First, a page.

How can the social work code of ethics and ungrading support each other? Communication between teacher and student and the teacher’s guidance role is key for student’s development (Zhang, 2022). The ungrading method creates an opportunity for an organic relationship between student and teacher to develop. Removing grades also drastically diminishes the power differential, allowing an authentic professional relationship between teacher and student to flourish (Importance of Human Relationships). This trusting bond allows the teacher to give authentic feedback where the student can fully absorb the feedback and professionally grow significantly. In addition, Zhang (2022) asserts that pressure college students experience (e.g., that imposed by traditional grading as measures of success) can impact one’s emotional, cognitive, behavioral, and physiological function. The ungrading modality could diminish one pressure in a student’s life and empower the student to embrace learning (Service).

An individual’s right to self-determination is the groundwork to empower students to shape their educational journey (Social Justice; Dignity and Worth of the Person). As social workers, this concept is taught at the beginning of their social work training to support social justice and the idea that individuals are inherently worthy. Ungrading respects and encourages individuality. The teacher’s role is to develop the student’s capability, alongside the student who is designing their own educational goals. Students pursuing higher education present with many unique strengths, barriers, and other factors that make up the whole. Functioning and focusing on a traditional grade does not consider these equity issues. Transforming the culture to ungrading can embrace creativity and modes of learning beyond traditional testing and assessing, also allowing students take more risks with their coursework, which can be a powerful and impactful practice (Social Justice).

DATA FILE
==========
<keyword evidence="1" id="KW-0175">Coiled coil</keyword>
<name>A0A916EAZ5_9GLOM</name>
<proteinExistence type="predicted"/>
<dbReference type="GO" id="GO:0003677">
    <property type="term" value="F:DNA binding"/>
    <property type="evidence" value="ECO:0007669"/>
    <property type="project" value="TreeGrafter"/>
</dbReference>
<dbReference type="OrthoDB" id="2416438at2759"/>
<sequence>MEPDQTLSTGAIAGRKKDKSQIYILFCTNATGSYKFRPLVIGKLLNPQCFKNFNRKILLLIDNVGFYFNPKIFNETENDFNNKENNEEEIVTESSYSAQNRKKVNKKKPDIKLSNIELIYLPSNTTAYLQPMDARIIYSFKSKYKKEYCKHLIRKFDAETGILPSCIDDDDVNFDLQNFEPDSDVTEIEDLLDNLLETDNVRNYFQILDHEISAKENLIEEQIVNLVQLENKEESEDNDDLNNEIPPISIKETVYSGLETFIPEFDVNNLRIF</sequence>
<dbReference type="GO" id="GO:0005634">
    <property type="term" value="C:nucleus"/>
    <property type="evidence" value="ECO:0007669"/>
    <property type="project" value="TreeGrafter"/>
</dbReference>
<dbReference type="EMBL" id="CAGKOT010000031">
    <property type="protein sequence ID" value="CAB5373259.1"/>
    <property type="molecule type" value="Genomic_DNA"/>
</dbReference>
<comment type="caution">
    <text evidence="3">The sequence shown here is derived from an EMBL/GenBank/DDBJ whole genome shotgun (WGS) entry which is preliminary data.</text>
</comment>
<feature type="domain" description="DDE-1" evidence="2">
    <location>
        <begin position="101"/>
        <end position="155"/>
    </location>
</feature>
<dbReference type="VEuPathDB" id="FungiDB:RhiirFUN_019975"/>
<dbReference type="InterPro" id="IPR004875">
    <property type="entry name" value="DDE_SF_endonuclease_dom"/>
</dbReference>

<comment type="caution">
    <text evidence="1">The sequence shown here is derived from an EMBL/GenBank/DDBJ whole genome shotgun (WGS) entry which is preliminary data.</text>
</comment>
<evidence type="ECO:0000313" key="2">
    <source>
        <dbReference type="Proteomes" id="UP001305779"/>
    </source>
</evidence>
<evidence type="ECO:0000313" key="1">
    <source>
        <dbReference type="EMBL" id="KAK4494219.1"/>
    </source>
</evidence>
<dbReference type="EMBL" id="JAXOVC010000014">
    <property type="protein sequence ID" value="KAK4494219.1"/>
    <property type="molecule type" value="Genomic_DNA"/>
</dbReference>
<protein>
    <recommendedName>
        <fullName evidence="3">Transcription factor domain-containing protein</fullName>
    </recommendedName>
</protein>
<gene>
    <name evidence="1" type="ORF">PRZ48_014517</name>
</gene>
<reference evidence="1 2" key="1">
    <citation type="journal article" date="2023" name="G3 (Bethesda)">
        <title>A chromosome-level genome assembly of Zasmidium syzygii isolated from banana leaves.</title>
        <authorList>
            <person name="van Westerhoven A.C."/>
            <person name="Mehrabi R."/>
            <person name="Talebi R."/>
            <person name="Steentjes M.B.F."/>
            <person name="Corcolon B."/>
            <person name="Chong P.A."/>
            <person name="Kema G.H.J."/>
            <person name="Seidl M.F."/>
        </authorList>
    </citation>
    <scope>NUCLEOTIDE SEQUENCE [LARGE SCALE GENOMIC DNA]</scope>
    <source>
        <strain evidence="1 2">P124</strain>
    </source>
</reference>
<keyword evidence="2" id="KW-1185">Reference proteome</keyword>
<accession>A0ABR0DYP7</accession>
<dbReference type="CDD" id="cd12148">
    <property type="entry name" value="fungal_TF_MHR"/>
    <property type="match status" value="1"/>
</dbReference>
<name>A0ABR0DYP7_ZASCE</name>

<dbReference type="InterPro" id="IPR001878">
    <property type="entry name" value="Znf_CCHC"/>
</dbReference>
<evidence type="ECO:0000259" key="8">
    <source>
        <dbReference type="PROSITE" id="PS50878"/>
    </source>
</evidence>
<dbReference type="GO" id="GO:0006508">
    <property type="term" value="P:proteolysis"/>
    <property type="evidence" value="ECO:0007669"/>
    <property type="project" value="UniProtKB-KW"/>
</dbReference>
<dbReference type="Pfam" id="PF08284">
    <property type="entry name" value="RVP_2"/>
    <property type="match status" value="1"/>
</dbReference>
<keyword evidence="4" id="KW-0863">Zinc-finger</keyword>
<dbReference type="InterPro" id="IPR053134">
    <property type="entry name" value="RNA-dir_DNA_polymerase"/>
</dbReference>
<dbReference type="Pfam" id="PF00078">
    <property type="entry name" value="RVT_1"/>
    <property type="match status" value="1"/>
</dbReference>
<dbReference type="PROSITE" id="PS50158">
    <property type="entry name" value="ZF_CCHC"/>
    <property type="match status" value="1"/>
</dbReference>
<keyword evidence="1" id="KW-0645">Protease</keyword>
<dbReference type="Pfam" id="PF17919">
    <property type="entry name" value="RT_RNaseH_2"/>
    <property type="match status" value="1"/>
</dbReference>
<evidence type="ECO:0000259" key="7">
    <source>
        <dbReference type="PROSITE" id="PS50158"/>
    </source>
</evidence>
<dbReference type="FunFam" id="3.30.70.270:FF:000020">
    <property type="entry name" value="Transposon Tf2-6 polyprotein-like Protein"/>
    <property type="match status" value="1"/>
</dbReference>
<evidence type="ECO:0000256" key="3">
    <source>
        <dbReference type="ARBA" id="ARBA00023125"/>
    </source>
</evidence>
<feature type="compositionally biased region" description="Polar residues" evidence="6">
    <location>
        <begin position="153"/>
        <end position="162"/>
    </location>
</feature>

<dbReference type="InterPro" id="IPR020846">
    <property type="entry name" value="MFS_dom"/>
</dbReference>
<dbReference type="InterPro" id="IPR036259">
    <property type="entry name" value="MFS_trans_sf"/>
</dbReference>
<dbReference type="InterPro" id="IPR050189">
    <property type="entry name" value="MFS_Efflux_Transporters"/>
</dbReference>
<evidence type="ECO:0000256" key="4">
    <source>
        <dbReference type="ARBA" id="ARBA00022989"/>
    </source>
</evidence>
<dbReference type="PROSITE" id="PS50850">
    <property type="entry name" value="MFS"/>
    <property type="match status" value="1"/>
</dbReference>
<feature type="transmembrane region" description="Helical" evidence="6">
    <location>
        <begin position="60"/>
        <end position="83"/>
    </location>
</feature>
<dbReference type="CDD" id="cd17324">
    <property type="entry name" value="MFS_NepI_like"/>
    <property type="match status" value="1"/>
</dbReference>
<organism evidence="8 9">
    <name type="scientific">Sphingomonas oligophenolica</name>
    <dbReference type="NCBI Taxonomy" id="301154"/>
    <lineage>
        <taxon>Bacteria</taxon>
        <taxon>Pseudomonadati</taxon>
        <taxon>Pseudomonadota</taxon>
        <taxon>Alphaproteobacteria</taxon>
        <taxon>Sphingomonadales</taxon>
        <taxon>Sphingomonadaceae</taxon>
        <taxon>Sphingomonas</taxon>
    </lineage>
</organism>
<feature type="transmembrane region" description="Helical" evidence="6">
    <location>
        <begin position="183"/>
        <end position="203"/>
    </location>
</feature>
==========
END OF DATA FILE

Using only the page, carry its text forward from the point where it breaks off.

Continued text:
Perhaps social work educators in higher education can be advocates and fight for policy change, beginning in their own classes, so that this practice is honored at all universities nationwide (Competence; Integrity). Dr. Steiner, Social Work professor at California State University, Chico, implemented ungrading in Fall 2021 (Mowreader, 2023) and reported great success based on student feedback via surveys. “Survey feedback also indicated students felt less worried or stressed about their coursework, took more risks in their assignments, felt more creative in their writing, and shared more personal opinions rather than looking to meet a professor’s expectations” (Mowreader, 2023, para. 21). Furthermore, those teachers who use the strategy of ungrading tend to structure their classes around activities for students to look into themselves. Self-reflection, via the feedback loop technique (Ole & Gallos, 2023) improves positive mindset and confidence while teaching, as well as provides practical feedback to improve student learning (Integrity).


Recommendations for Social

Work Teachers (and Beyond)

Kwak (2023) recommends taking small steps by shifting one assignment at a time to an ungraded framework. This could be a weekly quiz and transitioning it into a Kahoot! or Jeopardy-style activity and providing full credit to everyone who participates in good faith, regardless of accuracy. Kwak (2023) also states that critically reviewing course goals, transparency, rethinking feedback, and giving students a choice in participating in ungrading is key to transitioning a classroom environment that uses an ungrading philosophy.